Over the past few years, this regional subgenre from Newark, has gained an enormous audience online. With the rise of TikTok, Jersey club has been at the core of its viral videos and dance trends. At the same time, a new generation of artists is creating a resurgence of club rap with a new and rapidly growing generation of fans. Here’s a little background on Jersey club and how it became a viral sensation, influencing mainstream artists like Drake, Beyonce, and Lil Uzi Vert.
What is Jersey club?
Jersey club evolved out of house music, techno, and Baltimore club in the late ’90s and early ’00s. This fast-paced dance music is characterized by:
- breakbeat drums
- drum-break samples from Lyn Collins’ “Think (About It)”
- percussive gunshots
- high BPM (130 to 145 BPM)
- call and response
- booming bass
- vocal chops and chopped samples from popular tracks
- the “bed squeak” sample from Trillville’s “Some Cut”
- each track typically has a corresponding dance
- triplet kick pattern from Tapp’s “Dikkontrol”
Dance music has always been a cultural mainstay of Newark. Before Jersey club emerged, Newark clubs mostly played Chicago house music, juke music, Detroit techno, and Baltimore club music. House music, in particular, had a firm grip on the New Jersey club scene for years. The legendary Club Zanzibar in Newark was famous for its own brand of deep house and garage house. House music icon and New Jersey native Kerri Chandler was a longtime resident DJ at Club Zanzibar.
Even though house is mainly associated with Chicago, Newark artists released numerous influential house tracks over the years, including the classic “Follow Me” by Aly-Us. So it’s no surprise that the founders of Jersey club both got their start in house music. DJ Tameil started his music career by releasing house mixtapes, and Tim Dolla first learned how to spin with house records.
In 2001, Tameil pressed a record in the Baltimore club style and released it on his own label. At the same time, Tim Dolla and Mike V were releasing their music on CDs. CDs were so new that record stores wouldn’t carry them, which meant they had to sell them out of a car or on street corners in downtown Newark. This was the beginning of Jersey club, originally called Brick City club music, after Newark’s nickname Brick City.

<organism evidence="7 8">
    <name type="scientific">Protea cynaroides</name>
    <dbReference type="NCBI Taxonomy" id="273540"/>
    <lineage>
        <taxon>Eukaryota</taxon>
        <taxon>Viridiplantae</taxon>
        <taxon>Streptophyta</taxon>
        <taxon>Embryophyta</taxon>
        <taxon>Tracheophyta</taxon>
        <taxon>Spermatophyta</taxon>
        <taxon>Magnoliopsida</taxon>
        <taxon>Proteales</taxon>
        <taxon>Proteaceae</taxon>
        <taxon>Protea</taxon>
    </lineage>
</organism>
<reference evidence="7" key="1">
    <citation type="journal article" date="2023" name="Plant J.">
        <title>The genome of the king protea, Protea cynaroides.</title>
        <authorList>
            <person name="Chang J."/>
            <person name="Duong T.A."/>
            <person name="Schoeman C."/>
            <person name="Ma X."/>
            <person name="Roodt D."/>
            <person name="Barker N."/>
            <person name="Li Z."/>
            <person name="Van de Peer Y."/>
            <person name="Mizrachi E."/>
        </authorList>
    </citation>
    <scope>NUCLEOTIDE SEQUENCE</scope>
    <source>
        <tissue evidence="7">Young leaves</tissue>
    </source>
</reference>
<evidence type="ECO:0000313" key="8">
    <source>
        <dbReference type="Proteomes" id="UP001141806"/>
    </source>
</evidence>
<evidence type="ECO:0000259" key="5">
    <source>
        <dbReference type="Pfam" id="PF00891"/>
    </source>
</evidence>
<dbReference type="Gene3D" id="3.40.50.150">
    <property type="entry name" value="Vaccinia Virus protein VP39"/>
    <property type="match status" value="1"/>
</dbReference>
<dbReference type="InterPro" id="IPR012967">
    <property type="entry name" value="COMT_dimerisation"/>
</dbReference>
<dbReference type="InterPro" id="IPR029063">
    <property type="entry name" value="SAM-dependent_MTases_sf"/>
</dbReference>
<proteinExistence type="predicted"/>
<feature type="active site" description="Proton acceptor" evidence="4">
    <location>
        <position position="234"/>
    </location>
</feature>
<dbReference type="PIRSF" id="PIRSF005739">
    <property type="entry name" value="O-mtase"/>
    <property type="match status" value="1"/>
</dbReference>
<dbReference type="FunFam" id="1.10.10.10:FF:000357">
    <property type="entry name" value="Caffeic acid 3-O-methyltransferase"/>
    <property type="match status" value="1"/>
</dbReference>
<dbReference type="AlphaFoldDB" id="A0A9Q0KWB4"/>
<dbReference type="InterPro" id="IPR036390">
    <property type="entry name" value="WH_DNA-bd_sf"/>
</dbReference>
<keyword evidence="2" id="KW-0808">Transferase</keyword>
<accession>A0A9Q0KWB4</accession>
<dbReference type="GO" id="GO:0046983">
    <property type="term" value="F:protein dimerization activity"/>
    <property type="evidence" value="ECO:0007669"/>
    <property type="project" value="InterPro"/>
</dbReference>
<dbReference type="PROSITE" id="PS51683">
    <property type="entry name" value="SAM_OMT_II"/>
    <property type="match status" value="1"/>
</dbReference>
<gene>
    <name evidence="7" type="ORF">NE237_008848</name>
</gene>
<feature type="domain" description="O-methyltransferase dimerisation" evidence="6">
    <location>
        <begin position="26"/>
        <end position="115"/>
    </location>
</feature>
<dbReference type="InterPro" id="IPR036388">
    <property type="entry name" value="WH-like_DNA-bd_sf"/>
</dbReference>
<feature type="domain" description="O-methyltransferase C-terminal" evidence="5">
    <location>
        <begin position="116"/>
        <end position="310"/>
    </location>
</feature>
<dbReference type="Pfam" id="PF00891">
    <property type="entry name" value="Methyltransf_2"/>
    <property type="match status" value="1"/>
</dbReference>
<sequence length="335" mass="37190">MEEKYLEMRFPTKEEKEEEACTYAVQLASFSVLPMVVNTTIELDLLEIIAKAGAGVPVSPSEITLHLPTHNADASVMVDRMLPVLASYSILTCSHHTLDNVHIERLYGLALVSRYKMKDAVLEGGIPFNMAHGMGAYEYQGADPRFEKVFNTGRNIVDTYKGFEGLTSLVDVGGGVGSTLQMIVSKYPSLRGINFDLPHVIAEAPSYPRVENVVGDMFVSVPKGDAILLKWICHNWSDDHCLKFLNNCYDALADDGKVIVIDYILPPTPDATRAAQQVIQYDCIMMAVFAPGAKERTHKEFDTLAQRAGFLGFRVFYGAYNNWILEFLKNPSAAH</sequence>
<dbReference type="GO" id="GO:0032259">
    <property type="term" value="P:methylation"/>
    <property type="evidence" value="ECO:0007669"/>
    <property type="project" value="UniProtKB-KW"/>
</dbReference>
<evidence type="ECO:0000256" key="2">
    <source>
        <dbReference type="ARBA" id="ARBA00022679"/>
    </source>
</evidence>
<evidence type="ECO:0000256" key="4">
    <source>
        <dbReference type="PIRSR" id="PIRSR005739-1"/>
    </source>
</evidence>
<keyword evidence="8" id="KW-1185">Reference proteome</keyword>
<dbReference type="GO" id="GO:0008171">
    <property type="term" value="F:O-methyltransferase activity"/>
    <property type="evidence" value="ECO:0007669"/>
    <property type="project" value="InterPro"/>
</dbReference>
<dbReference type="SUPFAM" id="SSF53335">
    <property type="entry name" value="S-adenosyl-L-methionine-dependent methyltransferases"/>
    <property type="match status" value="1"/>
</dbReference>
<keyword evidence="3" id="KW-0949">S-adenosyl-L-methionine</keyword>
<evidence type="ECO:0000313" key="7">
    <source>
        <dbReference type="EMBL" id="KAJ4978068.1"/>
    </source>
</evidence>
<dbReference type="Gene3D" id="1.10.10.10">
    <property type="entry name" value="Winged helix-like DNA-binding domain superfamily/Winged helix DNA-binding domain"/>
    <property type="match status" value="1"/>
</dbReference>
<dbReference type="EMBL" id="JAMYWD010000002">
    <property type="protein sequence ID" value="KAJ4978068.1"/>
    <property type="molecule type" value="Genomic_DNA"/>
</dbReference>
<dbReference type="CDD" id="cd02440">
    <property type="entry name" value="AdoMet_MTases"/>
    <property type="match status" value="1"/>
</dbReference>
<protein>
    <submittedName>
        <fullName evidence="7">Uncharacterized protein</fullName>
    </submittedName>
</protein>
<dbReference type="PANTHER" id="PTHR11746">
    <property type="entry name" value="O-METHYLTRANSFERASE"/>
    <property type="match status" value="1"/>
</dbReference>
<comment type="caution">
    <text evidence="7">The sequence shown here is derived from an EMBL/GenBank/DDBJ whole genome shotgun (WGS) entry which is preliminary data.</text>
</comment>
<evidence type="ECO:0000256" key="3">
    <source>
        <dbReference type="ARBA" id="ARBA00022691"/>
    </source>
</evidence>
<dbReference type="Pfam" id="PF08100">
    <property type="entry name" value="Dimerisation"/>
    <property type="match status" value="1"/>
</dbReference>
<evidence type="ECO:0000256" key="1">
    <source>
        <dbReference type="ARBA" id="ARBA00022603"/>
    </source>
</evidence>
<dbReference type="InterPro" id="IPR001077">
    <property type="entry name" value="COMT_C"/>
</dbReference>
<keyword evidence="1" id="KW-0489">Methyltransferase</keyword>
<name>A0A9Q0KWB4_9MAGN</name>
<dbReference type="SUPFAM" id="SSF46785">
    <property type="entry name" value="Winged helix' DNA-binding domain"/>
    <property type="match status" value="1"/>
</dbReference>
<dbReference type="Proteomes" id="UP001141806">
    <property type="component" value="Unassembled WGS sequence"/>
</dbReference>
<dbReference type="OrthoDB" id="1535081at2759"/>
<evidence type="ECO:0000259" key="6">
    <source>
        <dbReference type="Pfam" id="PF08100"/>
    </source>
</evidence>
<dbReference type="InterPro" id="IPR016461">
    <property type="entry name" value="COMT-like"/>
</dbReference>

Tim Dolla and Mike V called themselves the Brick Bandits and wanted to ensure that Tameil didn’t monopolize the sound. So they decided that the quickest way to get publicity was to release a track dissing Tameil. Word got back to Tameil about the dis track, and they beefed for a while because it was good publicity. Eventually, the rivals met and decided to squash the beef for good. After a few years, Tameil officially became a Brick Bandit.
Several Newark artists were producing their own club beats, but the sound still needed to be solidified. So in 2002, Tameil coined the name Brick City club to unify this new wave of music. Parties centered around this new style of club music started popping off across Newark and nearby cities. Within a few years, these parties busted out of Newark, becoming so popular all over New Jersey that the genre had to be renamed Jersey club. And, long before TikTok became a vehicle for popularizing new music, Mike V credited Myspace with Jersey club’s first wave of popularity.
As Jersey club parties grew in popularity, the dance element became increasingly important. DJs were on the mic calling out dances to the crowd all night, which Tim Dolla eventually got tired of. So he decided to record a track that called out the dances. BPMs gradually started to climb, pushing the dancing into a more competitive arena.
Jersey club takes over TikTok
Early on, Jersey Club circulated on MySpace, it had another surge on Vine, and now it has a hold on TikTok.
TikTok is one of the fastest-growing social media platforms ever. Its cultural influence is immense and constantly growing. During the strange twilight zone of the year 2020, “Vibe” by Cookiee Kawaii went viral in the good way. This song has been used in over 1 million videos on TikTok; literally millions of people made videos of themselves dancing to this song. And it’s just one of many Jersey club tracks to spawn viral dance trends on the platform.
The popularity of Jersey club artists like Cookiee Kawaii, Speed, Skaiwater, and Badmanrill proves that TikTok is a viable entry point for mainstream recognition. These artists are determined to gain recognition for their unique Jersey sound, the club culture that created these dances, and their predecessors who paved the way. At the same time, major labels are clamoring to recreate these viral successes with their artist rosters. Drake’s Honestly, Nevermind album drew influence from Jersey club and other dance genres like house and Baltimore club.
Beyonce’s Renaissance album featured New Orleans bounce artist Big Freedia and dipped into Jersey club, Afrobeat, New Jack Swing, and more. And most recently, Lil Uzi Vert’s “I Just Wanna Rock,” produced by the breakout Jersey Club producer MCVert, has been massively popular.
So, Jersey club is winning in the TikTok viral landscape – hands down. But this can also be seen as a part of a broader resurgence of dance genres, including Baltimore club, Philly club, house, bounce, and many more. And TikTok is playing a massive role in this.
That’s my quick primer on Jersey club! I also want to mention that Tim Dolla passed away earlier this year. He is remembered as a pioneer of Jersey club, a mentor to other artists and producers, and for creating a safe space for kids in Newark. R.I.P Tim Dolla.
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